In a UCL Lunch Hour Lecture, Dr Rochelle Burgess discusses the global social and mental health consequences of the pandemic.
Writer: Ebani Dhawan
Editor: Eva Lymberopoulos
Pandemics always have social consequences. Take HIV. It revolutionised how we talk about sex and protection and created the axiom that prevention is everyone’s problem. On the other hand, it created social divisions. Testing HIV-positive pushed the patient to the edge of society. The growing homophobia nowadays is a major barrier to ending the global HIV epidemic.
The thing is, with previous pandemics, we realised the importance of these social consequences a bit too late. Due to previous experience, once the COVID-19 pandemic swept the globe, academics didn’t take as long to consider the collateral damage in the mental health sector.
One area of focus has been the mental health of frontline workers. 56% of those surveyed by the British Medical Association felt only partially protected from the virus, leading to and exacerbating anxiety and depression amongst healthcare workers. In response to this, systems were rapidly established to support NHS workers.
The second area has been the direct mental health consequences of the coronavirus itself. It has been found that 25% of those who are hospitalised with COVID-19 suffer from delirium. Also, a staggering 30% of patients experience post-traumatic stress disorder (PTSD) once discharged.
The third and last focal point has been the mental health impacts of lockdown and other public policies born out of the pandemic. Researchers from Massachusetts Institute of Technology (MIT) released a preliminary report indicating that loneliness and hunger share signals in a deep part of the brain that governs basic impulses for reward and motivation. We have literally been starved for social contact.
It’s wonderful that mental health is getting the attention it deserves, Dr. Burgess points out, but we are forgetting “half of the equation”: the socio-political and economic factors that contribute to poor mental health. Mental health is not only a psychological concept, it is structural, relational and social. We cannot forget its context.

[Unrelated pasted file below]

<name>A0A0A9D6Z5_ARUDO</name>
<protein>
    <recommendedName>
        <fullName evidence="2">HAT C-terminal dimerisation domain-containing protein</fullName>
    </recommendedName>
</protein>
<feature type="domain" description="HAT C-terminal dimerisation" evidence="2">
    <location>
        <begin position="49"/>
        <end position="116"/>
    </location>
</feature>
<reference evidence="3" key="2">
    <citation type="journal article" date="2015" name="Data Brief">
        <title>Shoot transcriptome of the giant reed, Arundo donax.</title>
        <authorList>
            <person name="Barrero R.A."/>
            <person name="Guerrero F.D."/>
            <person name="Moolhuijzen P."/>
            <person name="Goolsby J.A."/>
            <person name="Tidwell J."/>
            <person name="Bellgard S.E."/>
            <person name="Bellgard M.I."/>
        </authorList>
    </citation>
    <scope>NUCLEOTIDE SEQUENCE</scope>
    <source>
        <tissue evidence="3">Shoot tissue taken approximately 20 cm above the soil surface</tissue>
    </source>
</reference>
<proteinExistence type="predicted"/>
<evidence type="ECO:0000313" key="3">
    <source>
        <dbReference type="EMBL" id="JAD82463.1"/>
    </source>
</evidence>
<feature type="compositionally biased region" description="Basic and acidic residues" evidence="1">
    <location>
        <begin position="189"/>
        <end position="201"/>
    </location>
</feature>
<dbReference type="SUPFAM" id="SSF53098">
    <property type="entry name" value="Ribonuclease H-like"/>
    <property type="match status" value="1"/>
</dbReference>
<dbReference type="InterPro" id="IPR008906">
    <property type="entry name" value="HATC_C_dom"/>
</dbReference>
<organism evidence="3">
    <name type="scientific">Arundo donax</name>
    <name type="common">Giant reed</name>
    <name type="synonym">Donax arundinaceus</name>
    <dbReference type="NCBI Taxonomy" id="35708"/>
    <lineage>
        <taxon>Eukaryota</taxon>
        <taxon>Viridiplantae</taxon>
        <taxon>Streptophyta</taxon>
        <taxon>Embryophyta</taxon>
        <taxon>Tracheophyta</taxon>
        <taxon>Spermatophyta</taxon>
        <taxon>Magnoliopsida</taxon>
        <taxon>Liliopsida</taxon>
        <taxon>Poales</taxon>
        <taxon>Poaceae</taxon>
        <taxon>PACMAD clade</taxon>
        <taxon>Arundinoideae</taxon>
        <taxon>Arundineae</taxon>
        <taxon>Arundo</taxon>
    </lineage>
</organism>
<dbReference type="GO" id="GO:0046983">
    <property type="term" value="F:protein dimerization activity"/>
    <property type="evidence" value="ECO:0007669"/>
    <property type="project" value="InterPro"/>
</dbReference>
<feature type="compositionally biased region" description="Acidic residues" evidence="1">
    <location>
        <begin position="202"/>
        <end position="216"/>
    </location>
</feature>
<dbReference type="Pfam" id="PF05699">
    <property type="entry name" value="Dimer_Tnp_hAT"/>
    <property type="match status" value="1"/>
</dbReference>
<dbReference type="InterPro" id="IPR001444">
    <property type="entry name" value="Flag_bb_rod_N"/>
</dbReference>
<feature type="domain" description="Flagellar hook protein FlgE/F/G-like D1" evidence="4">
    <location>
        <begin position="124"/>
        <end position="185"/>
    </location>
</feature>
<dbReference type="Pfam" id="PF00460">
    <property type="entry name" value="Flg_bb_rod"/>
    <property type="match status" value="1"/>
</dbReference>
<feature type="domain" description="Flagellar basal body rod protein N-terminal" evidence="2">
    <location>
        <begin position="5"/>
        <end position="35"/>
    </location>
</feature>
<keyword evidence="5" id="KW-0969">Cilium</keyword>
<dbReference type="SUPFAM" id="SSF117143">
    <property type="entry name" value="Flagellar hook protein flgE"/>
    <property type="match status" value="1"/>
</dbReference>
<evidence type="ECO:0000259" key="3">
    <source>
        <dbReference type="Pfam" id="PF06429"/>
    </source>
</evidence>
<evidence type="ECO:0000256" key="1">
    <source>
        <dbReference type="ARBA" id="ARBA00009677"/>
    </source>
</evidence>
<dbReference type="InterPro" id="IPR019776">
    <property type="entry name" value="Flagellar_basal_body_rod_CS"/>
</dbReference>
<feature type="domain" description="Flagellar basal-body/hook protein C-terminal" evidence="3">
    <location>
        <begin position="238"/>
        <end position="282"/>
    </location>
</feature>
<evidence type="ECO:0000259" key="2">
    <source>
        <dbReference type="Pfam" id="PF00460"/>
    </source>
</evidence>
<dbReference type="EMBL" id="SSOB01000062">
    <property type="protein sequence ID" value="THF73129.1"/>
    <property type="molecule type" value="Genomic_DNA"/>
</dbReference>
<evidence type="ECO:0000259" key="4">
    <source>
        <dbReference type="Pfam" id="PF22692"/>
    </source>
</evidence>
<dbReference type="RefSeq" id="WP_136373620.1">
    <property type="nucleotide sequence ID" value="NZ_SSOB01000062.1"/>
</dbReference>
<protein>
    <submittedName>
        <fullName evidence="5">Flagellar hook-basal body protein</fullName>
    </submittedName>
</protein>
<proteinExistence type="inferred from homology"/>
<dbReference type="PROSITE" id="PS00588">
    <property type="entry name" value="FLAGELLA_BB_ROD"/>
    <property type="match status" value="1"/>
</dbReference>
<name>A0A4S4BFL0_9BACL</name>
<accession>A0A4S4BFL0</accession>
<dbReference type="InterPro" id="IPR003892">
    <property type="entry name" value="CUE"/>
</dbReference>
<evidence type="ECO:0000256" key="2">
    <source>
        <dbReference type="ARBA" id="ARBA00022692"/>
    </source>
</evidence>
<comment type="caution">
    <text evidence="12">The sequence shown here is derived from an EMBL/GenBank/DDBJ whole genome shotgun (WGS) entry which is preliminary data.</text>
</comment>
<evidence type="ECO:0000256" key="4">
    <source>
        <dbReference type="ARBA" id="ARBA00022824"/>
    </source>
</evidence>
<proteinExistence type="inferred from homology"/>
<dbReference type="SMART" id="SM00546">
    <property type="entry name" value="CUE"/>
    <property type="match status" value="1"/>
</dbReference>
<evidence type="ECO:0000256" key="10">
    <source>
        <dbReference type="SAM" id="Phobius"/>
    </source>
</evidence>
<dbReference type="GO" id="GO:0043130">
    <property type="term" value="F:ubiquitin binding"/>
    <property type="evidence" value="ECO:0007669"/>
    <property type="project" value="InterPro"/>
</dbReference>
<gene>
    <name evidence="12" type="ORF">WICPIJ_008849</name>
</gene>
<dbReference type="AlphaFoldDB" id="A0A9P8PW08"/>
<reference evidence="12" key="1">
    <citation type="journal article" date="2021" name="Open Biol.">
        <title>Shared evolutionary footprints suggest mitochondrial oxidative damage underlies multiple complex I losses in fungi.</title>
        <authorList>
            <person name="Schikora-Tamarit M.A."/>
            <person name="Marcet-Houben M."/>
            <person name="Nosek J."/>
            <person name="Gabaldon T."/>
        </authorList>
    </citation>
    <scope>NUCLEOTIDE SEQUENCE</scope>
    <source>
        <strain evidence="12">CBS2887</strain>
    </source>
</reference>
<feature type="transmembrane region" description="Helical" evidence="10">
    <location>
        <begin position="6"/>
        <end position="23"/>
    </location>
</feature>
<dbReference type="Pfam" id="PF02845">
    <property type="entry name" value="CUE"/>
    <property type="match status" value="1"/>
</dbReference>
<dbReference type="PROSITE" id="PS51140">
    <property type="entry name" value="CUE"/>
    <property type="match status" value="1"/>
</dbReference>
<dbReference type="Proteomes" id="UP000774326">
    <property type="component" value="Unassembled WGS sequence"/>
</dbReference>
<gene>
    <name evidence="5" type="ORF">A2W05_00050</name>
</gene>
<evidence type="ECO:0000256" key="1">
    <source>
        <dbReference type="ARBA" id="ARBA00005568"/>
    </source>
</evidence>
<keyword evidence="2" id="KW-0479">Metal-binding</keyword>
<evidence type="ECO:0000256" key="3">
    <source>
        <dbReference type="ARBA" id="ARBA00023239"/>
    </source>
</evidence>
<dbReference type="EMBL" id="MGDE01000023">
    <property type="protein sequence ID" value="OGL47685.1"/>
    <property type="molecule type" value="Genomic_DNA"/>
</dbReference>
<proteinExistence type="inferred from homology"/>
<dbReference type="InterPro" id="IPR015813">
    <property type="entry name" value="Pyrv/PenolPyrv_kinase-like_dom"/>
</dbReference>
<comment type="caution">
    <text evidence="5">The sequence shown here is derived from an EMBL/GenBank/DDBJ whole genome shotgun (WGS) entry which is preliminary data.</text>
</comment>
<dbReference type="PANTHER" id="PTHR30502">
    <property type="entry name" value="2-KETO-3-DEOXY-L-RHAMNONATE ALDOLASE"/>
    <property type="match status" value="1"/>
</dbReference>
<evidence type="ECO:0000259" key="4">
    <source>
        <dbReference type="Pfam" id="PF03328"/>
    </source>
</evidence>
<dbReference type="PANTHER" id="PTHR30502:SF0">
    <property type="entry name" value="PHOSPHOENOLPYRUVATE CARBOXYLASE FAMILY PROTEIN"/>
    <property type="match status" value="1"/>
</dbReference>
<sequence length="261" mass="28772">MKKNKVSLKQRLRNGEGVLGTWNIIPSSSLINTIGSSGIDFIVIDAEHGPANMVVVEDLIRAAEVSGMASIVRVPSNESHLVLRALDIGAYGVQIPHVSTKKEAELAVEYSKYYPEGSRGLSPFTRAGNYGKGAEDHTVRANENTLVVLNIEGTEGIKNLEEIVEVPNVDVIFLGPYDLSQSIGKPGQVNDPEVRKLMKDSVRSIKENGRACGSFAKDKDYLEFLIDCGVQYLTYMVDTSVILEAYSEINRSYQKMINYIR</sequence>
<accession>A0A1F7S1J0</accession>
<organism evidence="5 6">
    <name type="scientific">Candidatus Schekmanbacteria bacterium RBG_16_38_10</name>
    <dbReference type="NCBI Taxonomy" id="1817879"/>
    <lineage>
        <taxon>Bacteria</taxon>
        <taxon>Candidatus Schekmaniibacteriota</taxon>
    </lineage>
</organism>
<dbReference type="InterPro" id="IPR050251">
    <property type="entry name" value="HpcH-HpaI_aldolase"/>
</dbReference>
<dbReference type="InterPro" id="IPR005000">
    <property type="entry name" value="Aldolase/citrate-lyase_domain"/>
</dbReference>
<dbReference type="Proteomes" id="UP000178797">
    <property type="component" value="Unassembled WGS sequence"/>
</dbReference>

Looking at mental health in a global context, the complexity of the issue shoots up. The social and political realities that drive global mental health issues are dynamic and layered.
We often view the relationship between mental health and poverty as a linear relationship: either poor mental health leads to poverty, or poverty leads to poor mental health. That’s our biggest mistake, as it is in fact circular and highly complex. In order to get a holistic view of such a complex and circular relationship, understanding each of the factors is crucial. This is best visualised through the mental health and poverty cycle.
What does that mean for mental health in the COVID-19 pandemic?
All this means that we need to have interventions that take into account the complexity of the pandemic. As Burgess pointed out, good social policy equals good mental health. For instance, in the UK, the government announced they were offering loans for child support. In other countries, such as South Africa, this support came in the form of grants, meaning that families didn’t have to pay them back. This simple difference equates to huge financial relief in these households. Developing complex interventions and good social policy creates mental health-enabling societies.
Feelings of anxiety and sadness are normal during a period of crisis. However, this wave of poor mental health we are seeing as a consequence is not. We need to reduce the personal and communal suffering by pushing the boundaries of intervention so they match the reality of the situation. In the end, whether we can see it now or not, this kind of suffering will cost us the most.